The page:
Various materialisms teach that we are what we eat, or how we earn, or this, or that. Actually, we are what we write, speak and hear. We are our language and its treasures. One treasure comes Sunday to public television's "Masterpiece Theater" in the first of eight installments of Charles Dickens' "Bleak House."

Lecture audiences were surprised by Dickens' platform decorum. They expected volcanic behavior from the source of so much written lava. In 1838, five months after finishing "Pickwick Papers," he was halfway through "Oliver Twist," and had started "Nicholas Nickleby." He wrote 14 novels in 30 years (a 15th was interrupted by his early death), eight of them nearly 900 pages long. Scholars have gathered 13,452 letters. Dickens boiled over with words.

Before electronic entertainments, the amusement of the literate consisted largely of language -- theater, reading, writing, reciting poetry. "Bleak House" appeared in a periodical, in monthly installments eagerly anticipated by a mass audience. Dickens acclimated a large public to the discipline of reading large, complex novels.

The beginning of the television dramatization does justice to one of the most memorable beginnings in English literature, Dickens' description of the fog and smoke ("London's ivy") that lay over coal-burning London. It is his intimation of the choking legal system he excoriated. The series shows not only how television can rise to excellent material but also how much excellence must elude any dramatization of a great novel. One hopes that "Masterpiece Theater" lures many readers to the masterpieces.

You who have missed seeing Diana Rigg since the "The Avengers" television series ended (you who have not missed her, lie down: you are dead) will rejoice at her return as Lady Dedlock: "She is perfectly well-bred. If she could be transported to Heaven tomorrow, she might be expected to ascend without any rapture." Her husband, Sir Leicester, is described in perfect Dickensian cadences, the censoriousness softened by wit: "He would on the whole admit Nature to be a good idea (a little low, perhaps, when not enclosed with a park-fence), but an idea dependent for its execution on your great county families."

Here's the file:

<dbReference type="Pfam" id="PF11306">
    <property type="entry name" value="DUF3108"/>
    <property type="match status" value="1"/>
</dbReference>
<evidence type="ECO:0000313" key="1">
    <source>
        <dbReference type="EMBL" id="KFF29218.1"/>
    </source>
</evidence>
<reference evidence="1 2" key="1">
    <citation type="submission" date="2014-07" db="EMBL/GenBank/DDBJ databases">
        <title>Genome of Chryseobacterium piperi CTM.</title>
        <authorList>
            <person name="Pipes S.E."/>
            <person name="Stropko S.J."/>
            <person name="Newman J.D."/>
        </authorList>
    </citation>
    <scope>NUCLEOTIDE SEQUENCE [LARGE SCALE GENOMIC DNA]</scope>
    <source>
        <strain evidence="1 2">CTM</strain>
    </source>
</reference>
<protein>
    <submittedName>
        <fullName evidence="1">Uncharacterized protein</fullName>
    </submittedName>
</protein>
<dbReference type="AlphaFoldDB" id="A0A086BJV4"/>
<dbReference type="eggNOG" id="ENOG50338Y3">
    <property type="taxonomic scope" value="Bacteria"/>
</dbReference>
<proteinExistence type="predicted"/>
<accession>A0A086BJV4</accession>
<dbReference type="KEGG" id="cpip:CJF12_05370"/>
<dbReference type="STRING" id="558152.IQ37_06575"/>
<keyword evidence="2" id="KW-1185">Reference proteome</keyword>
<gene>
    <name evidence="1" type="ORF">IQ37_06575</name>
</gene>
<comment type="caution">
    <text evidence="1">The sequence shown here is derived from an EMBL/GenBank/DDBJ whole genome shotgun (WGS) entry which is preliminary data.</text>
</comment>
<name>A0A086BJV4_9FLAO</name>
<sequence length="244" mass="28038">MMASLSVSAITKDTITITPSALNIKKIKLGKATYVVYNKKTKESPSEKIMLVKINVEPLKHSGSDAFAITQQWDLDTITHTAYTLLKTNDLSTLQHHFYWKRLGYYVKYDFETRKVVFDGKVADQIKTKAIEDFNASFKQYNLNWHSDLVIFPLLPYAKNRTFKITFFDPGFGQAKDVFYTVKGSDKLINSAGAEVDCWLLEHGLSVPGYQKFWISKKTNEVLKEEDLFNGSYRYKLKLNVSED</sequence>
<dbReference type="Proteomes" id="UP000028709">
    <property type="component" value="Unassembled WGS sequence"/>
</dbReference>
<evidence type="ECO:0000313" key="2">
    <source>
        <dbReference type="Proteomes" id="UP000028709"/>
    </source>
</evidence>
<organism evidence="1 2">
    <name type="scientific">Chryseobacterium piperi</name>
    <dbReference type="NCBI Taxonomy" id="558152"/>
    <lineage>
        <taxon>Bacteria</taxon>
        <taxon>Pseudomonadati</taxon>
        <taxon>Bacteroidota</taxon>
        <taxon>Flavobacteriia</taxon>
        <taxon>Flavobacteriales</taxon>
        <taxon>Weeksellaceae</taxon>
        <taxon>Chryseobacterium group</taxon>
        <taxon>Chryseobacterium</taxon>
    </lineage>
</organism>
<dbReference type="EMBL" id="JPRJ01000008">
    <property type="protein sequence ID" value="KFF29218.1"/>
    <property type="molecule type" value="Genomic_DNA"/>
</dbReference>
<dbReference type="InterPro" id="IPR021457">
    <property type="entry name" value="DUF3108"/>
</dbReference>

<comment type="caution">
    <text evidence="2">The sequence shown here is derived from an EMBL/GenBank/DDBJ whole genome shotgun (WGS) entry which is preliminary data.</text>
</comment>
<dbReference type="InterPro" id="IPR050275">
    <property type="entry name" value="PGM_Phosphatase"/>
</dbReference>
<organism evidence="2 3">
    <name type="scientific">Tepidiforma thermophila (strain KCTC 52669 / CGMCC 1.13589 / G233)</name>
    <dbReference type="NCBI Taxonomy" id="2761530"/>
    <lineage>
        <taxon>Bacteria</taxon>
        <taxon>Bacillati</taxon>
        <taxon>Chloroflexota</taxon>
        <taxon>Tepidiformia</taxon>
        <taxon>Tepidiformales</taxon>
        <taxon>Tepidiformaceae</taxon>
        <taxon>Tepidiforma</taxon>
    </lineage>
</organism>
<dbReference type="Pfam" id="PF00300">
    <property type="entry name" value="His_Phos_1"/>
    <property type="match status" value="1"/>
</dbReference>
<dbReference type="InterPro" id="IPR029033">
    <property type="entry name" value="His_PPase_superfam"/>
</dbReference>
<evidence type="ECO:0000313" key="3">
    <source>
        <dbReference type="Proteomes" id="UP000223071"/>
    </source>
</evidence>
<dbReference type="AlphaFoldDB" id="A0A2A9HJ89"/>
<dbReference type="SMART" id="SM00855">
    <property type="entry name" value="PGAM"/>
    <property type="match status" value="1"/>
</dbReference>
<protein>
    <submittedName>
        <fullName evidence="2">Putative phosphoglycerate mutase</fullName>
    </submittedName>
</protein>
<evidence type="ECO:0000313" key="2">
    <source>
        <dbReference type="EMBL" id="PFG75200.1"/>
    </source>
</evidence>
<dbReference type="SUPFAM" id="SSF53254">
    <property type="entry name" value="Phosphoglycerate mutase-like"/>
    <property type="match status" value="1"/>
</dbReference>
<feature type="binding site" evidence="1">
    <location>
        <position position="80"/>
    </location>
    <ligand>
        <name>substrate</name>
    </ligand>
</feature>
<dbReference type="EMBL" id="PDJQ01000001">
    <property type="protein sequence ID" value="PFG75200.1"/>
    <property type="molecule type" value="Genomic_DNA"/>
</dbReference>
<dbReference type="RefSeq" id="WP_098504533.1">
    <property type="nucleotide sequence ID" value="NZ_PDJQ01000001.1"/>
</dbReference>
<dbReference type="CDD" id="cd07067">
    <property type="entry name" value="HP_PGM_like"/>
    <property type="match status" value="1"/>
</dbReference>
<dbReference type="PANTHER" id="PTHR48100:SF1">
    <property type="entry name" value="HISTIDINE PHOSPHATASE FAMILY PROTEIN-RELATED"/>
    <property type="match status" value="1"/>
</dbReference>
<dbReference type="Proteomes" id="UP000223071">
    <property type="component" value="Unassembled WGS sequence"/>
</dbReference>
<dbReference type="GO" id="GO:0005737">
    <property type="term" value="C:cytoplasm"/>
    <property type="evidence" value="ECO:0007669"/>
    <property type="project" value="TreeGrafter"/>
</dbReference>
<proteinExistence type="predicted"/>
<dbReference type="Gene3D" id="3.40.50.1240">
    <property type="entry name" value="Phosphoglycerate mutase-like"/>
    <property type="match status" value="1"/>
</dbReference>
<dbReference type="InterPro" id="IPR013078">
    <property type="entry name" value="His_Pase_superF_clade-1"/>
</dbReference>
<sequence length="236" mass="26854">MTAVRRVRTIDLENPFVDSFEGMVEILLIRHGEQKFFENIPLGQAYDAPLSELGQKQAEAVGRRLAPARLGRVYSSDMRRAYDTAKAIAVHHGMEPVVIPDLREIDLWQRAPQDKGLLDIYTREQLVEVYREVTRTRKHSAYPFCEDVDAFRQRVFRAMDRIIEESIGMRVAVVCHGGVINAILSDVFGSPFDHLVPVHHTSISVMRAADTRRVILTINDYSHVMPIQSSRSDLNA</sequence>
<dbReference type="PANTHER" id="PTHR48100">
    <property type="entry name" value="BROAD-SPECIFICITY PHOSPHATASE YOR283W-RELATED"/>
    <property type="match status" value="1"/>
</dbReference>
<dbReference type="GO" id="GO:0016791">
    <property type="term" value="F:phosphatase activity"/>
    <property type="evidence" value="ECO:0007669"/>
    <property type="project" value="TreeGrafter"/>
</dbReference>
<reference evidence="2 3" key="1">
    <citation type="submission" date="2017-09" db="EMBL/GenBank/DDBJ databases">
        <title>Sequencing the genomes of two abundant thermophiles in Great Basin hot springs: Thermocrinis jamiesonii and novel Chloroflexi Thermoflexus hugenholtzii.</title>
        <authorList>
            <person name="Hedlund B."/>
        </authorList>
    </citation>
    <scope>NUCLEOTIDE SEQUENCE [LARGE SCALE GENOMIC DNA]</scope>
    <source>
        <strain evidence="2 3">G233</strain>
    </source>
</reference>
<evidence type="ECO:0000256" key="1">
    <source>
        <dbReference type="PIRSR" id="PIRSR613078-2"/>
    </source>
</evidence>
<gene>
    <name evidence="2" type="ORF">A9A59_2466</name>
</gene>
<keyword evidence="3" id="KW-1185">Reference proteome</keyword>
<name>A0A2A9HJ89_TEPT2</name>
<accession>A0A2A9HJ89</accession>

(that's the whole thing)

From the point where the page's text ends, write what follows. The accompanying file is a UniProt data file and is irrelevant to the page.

Dickens also was a journalist, and his novels acquire moral urgency from the faith by which journalism derives dignity. It is the faith that links journalism and democracy, the faith that the masses can be informed and will rise against injustice. By defining compassion in terms of the amelioration of material conditions, Dickens was a progenitor of the democratic impulse that produced the welfare state. But Dickens valued personal more than institutional good will, and might have bee among the 20th-century critics who say the latter jeopardizes the former.

The federal government may jam the "Bleak House" telecasts in Washington. This nest of lawyers will not enjoy Dickens' polemical point: "The one great principle of English law is, to make business for itself." But "Bleak House" is not an exercise in pamphleteering; it is literature of timeless ideas.

It has been said that literature is news that stays news. Dickens endures although -- perhaps because -- he is splendidly premodern in assuming the integrity and sovereignty of the individual's will. He assumes that individuals cannot only do what they want, they can want what they ought to want -- up to a point. For all its exuberant passion, "Bleak House" is a subtle exploration of the ways in which social contingencies condition individual autonomy and responsibility.

He believes personal goodness is possible in any circumstances -- possible, but problematic. Not for him the moral vertigo of the materialisms and historicisms that portray people as playthings of vast impersonal forces, or of factions warring within the psyche.

He was radical yet conservative, convinced that the faults of corrupt systems are located in reformable individuals. He has been ridiculed by radicals who despise his conservatism and say, derisively, that his "change of heart" route to social improvement is a recipe for impotence. But after a century of heartless radicalisms imposing systems of brutal improvement, Dickens seems the realist.

The "Christmas Dickens," sometimes cloyingly saccharine, is not the Dickens of "Bleak House." Its tone often is one of barely controlled contempt. He sometimes was a sledgehammering sort of social critic, but the eyes are the windows of the soul and his eyes had seen soul-searing things. Having been destitute as a child, he wrote from a deep well of experience when he said that the children of the poor are not brought up, they are dragged up.

The universe may be, as he said, an indifferent parent. But few of its children have been as determined as Dickens was to make our patch of it a more hospitable place.